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Vermont LPN Programs

Browse our list of state approved LPN certification programs

Career as Licensed Practical Nurse (LPN) in Vermont

Practical Nurses are part of a network of health professionals working in a hospital, clinic, doctor’s office or medical care facility. Working under the supervision of a registered nurse or physician, the LPN is a very important member of the interdisciplinary health team, working with others to provide essential health services to patients who are suffering from disease, illness or injury.

The LPNs job focuses around providing direct patient care to the sick, disabled and injured patients within a given facility or in a home-care setting. The scope of their practice may take them into the area of surgery in the hospital or caring for a mentally ill patient in a mental hospital. They may be on their feet for 8 – 12 hours at a time, doing lab draws, emptying bed pans, or giving sponge baths. LPNs also give shots, perform wound dressings and sometimes supervise nurse aides.

Choosing to become a licensed practical nurse is a big decision and should be given careful thought and consideration. Working as an LPN requires a greater level of commitment than most jobs because you are caring for people and are responsible for the health and safety of the public. The LPN position offers an excellent opportunity in nursing and is often used as a stepladder to greater career advancement within the nursing profession. The skills of an LPN are in high demand and will remain that way for many years to come.

There are a few different types of LPN programs in Vermont, including two-year Associate degree programs, standard one-year practical nursing programs and accelerated 8-month LPN programs. Choosing the right program is a matter of personal preference, lifestyle/schedule and career goals.

Each school has its own admission requirements and academic standards, but a high school diploma or GED is a universal prerequisite for entering an LPN program in Vermont. Some schools have entrance exams that must be successfully passed before gaining full admission into their program. This will vary from school to school. After graduating from an approved program, the future LPN must pass the NCLEX-PN test to receive their state certification an become licensed to work as an LPN.

LPNs can start their job search at the hospital where clinical training took place while in school. If the student made a good impression on the facility they might be receptive to hiring them. Other areas where LPNs typically find work are health clinics, doctor’s offices, nursing homes and dialysis centers.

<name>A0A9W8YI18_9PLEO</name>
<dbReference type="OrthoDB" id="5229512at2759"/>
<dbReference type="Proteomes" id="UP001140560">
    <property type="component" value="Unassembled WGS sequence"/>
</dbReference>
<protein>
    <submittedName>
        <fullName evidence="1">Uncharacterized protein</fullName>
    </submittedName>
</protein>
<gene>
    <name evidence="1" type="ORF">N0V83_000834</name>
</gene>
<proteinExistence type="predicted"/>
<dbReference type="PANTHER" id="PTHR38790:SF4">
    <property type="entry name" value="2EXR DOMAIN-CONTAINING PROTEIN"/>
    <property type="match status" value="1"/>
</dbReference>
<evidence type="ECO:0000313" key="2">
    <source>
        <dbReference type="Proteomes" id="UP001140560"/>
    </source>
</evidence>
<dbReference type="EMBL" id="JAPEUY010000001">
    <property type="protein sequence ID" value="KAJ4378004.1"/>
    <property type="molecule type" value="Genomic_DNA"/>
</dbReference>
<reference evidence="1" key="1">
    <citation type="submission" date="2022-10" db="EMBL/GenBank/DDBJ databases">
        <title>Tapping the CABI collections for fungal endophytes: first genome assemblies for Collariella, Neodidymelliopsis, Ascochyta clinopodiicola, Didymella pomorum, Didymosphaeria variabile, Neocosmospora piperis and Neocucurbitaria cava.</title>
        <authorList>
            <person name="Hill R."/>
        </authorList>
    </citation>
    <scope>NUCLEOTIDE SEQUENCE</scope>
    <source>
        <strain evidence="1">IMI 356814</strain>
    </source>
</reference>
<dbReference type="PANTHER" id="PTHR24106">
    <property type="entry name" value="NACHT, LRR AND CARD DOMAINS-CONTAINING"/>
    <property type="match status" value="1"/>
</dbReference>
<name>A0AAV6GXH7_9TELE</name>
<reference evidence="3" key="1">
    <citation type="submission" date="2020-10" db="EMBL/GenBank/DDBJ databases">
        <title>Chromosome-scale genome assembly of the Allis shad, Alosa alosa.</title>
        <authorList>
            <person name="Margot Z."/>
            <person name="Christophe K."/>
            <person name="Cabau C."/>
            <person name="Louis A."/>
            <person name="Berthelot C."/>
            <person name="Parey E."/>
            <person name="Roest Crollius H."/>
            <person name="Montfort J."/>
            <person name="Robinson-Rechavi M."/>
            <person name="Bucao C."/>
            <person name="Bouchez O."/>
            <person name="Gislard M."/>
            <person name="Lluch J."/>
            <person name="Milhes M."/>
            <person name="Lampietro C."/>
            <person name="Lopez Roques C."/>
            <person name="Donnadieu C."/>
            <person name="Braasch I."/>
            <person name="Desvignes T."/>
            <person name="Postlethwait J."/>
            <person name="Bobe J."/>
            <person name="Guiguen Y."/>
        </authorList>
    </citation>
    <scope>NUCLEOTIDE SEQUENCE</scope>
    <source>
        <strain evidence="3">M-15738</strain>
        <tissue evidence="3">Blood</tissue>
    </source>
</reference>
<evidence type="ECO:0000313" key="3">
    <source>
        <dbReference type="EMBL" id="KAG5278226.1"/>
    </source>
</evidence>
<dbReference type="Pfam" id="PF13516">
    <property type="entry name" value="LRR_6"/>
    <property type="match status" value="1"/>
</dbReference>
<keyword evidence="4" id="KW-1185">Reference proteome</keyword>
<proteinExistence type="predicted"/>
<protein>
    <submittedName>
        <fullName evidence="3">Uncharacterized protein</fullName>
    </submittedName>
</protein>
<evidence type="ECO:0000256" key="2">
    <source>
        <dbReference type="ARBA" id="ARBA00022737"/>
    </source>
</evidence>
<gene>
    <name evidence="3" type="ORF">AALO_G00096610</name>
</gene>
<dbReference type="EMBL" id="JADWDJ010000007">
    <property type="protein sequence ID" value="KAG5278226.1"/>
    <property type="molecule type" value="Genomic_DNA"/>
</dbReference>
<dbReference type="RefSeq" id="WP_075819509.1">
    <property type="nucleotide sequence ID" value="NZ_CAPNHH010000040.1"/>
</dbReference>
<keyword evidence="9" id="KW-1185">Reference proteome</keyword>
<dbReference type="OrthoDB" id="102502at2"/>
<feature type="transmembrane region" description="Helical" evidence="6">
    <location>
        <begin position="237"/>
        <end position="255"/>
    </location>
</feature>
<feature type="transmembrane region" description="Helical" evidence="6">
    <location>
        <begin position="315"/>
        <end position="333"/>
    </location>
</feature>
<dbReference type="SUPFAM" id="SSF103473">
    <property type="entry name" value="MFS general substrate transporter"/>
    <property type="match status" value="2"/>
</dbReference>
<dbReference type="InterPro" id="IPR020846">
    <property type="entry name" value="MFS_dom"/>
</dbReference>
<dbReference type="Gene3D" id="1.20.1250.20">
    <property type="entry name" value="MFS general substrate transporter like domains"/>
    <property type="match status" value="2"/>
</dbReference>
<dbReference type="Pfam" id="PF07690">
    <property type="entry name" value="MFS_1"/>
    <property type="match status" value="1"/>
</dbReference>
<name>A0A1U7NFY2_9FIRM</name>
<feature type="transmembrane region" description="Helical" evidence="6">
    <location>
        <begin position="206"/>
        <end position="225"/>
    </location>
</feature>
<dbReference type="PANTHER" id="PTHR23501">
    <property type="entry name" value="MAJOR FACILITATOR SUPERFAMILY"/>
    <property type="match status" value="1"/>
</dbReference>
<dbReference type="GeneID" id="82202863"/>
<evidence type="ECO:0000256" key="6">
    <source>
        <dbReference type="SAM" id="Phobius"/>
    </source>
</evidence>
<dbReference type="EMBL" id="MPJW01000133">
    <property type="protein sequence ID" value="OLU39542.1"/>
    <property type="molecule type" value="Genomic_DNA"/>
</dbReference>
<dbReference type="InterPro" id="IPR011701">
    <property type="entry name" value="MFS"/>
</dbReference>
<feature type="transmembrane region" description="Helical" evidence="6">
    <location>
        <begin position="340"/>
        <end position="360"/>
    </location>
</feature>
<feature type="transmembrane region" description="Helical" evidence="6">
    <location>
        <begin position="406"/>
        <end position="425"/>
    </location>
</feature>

LPN earnings for the state of Vermont are in the range of $35K upwards to $44K annually. This depends on various factors and can be negotiated on an individual basis between the employer and employee.

List of LPN Programs in Vermont (VT)

Bennington (VT) LPN Programs

Brattleboro (VT) LPN Programs

Randolph Center (VT) LPN Programs

Williston (VT) LPN Programs

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Vermont LPN Schools

Our directory lists all Vermont schools that currently offer approved practical nursing programs. The Vermont state board of nursing is the regulatory organization in charge of approving LPN education programs. To gain approval, educational institutions must demonstrate to the board of nursing that their program sufficiently prepares students with the knowledge and skills expected of a licensed practical nurse. The on-going approval of a program depends largely upon their graduation rates and the NCLEX pass rates of their graduates. If a program starts to produce poor results in either of these two categories they can quickly lose their state approval or be placed on probationary approval status until their results improve.

Required LPN Classes in Vermont

The specific course work required in practical nursing programs can differ from institution to institution. However, there are some subjects that are almost always included in most programs. Typical LPN classes include Anatomy & Physiology, Basic Nursing Skills, Nutrition, Math for Nurses, Psychology and Pharmacology. Topics covered within these subjects prepare students with the knowledge base required to perform the work of a licensed practical nurse.

How to Become an LPN in Vermont

Start the process by researching available education programs to find one that suits your schedule and preferences. The next step is to enroll and complete an LPN training program that is approved by the Vermont Board of Nursing. Most LPN programs take roughly one year to finish. Upon successful completion of all course requirements you are eligible to challenge the NCLEX-PN exam. After passing the test you can register with the state of Vermont as a licensed practical nurse and begin searching for employment.

Taking the NCLEX-PN Exam in Vermont

When it comes time to challenge the practical nursing license exam it is advisable to prepare for the exam with a self-study program or classroom prep course. Knowing what to expect on the actual test and completing practice questions can increase your chances of passing. When you feel ready to take the test, apply for your practical nursing license with the Vermont state board of nursing and register with Pearson VUE. There is a $200 fee required in order to register for the exam. The next step is to wait until you receive confirmation of your Authorization to Test (ATT). Once you receive your ATT you can schedule your NCLEX exam with Pearson VUE at a nearby testing center.

LPN Quick Reference Links

Vermont Board of Nursing
National Council of State Boards of Nursing
Pearson VUE – Official NCLEX Testing Provider
LPN/LVN Career Outlook – US Dept of Labor
Licensed Practical Nurse Wiki
National Association for Practical Nurse Education & Service (NAPNES)
National Federation of Licensed Practical Nurses